MySQL – optimize your query to be more scalable (Part 1/2)
When we design and develop a database application, sometimes scalability is not considered or not a priority. When the size of data grows significantly, we often increase the hardware as the defacto solution. By understanding your MySQL queries, there may be easy steps to free up some processing power. In this article, I am going to discuss step by step, how to improve the performance of a simple MySQL query with a semi-large data set. The example shows a speedup from over 8 mins to just less than 30 secs.
Query & data
The query involves two relational tables. One table (T1) contains around 4.4 million rows and the other table (T2) has 6.6 million entries. Both tables are MyISAM and the file sizes are 886MB and 705MB respectively. Basically, T1 holds the key reference by T2 and T2 contains multiple entries for T1 with the same key representing the time base entities. For some reason, the following query takes a long time to perform:
SELECT T1.A, T1.B, SUM(T2.C) FROM T1, T2 WHERE (T1.Id = T2.Id) AND (T2.Time >= X AND T2.Time < Y) GROUP BY A, B
As you can see the above query involves joining the two tables within a certain time range and finally groups the results together.In each test, the query is run for 3 times and recorded each time taken. The timing starts from the second run of the query, not the first run. The reason is that there are other factors can affect the timing (ie takes slightly longer) such as kernel disk read cache, hardware cache, etc. which are beyond our control. In other words, we run the query first time to get the MySQL index & data into the system cache, then start the experiment.
Our first choices of indices for T1 and T2 are as follows:
CREATE INDEX Id ON T1 (Id)
CREATE INDEX Id ON T2 (Id)
CREATE INDEX Time ON T2 (Time)
We name this scheme of indices as E1 for performance comparison. The query is running on an idle machine 3 times with FLUSH TABLES.
|Test 1||7 mins 35 secs|
|Test 2||6 mins 14 secs|
|Test 3||10 mins 56 secs|
|Average||8 mins 15 secs|
To understand what takes the query so long, EXPLAIN gives the following explanation:
The query was actually performed without using any indices. The (ALL in type column) whole T1 table was scanned and then joined with table T2.Id (ref column) and finally only filtered with the time range condition. This seems a bit strange as I would expect MySQL to resolve the query by filtering T2.Time first as that would remove many entries before the join is started.
After doing some studies on MySQL, I realised that MySQL is preferrable to scan the whole table because in general this gives a better performance. However, in this case the query is binding 4 million rows to another 6 million rows. This can take a lot of processing.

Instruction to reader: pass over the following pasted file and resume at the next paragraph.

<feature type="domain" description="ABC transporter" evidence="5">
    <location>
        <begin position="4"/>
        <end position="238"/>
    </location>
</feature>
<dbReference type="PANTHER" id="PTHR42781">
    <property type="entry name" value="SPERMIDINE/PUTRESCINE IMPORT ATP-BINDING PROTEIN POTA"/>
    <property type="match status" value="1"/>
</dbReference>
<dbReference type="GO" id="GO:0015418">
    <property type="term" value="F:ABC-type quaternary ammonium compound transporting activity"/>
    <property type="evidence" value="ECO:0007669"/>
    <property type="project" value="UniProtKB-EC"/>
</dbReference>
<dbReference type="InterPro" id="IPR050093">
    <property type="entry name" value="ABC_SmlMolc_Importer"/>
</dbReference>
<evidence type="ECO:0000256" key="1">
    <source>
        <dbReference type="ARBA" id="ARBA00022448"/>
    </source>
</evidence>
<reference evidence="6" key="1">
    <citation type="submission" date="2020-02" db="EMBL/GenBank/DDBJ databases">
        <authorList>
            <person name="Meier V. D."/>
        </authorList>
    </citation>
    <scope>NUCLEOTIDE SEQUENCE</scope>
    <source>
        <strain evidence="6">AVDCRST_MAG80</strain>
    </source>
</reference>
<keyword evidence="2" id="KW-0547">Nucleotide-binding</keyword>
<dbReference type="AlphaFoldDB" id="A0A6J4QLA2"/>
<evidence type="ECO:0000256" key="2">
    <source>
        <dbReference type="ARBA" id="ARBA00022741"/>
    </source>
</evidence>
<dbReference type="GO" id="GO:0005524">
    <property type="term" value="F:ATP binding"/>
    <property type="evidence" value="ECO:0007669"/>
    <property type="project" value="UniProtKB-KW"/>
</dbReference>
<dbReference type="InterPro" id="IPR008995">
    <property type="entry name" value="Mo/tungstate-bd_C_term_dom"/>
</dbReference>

The next experiment is to make sure MySQL resolves the query using T2.Time first and with the same index scheme as in experiment 1, E1. There are three ways to enforce that:
- Covering index – index all the T2 fields appearing in the SELECT statement
- LIMIT – query ends with LIMIT
- FORCE or USE – force or hint the MySQL to use a particular index
For method 1, in order to use the T2.Time first, we have to create an index (Time, Id, C). There are a few drawbacks:
- Adding overhead to the INSERT statement
- Impractical when columns are changed and maintaining the index
- Impractical if the table has many fields
For method 2, it is out of the question as we need to retrieve all the results
In our case, method 3 compromises our product the least. It only requires the index name within the FROM clause, as long as the conditions inside the WHERE clause are not likely to be changed.
Using EXPLAIN on
SELECT T1.A, T1.B, SUM(T2.C) FROM T1, T2 FORCE INDEX (Time) WHERE (T1.Id = T2.Id) AND (T2.Time >= X AND T2.Time < Y) GROUP BY A, B
As you can see the FORCE INDEX changes the order of how MySQL resolves the query. This should actually speed up the query significantly in a number of ways
- Time is indexed in ascending order using B-Tree, so MySQL should quickly locate the entries within the given range
- MySQL only needs to perform binding with T1 and T2 on a smaller set of entries
- this also results in MySQL spending less time looking up the data pages (where non-indexed data is stored) once the WHERE is evaluated
We named this scheme as E2. The query runs 3 times starting with FLUSH TABLES each time.
|Test 1||7 mins 35 secs||28 secs|
|Test 2||6 mins 14 secs||27 secs|
|Test 3||10 mins 56 secs||27 secs|
|Average||8 mins 15 secs||27.33 secs|
As you can see, this is a huge improvement on performance. However the speedup is entirely reliant on the number of entries covered by the given range. So, the next interesting question will be if I enlarge the range query to cover the entire table in T2 (we name this result as E2-Full), would it take as long as E1?
|Test 1||7 mins 35 secs||2 mins 3 secs|
|Test 2||6 mins 14 secs||1 min 59 secs|
|Test 3||10 mins 56 secs||1 min 59 secs|
|Average||8 mins 15 secs||2 mins .33 secs|
The answer is no. Although on the surface both queries seem to process all the entries, the order in which MySQL processes the data makes a significant difference.
In E2-Full, since it processes all the queries first on the Time index (ascending order), the time range condition is resolved instantly. Then all the rows in T2 are joined with T1.Id which is indexed. In contrast, with E1 the whole T1 table is loaded up first, then joins both tables based on Id value. The extra overhead comes from processing the range comparison for each of the joined entry.
In the next part, we will investigate whether we can speedup the query furthermore.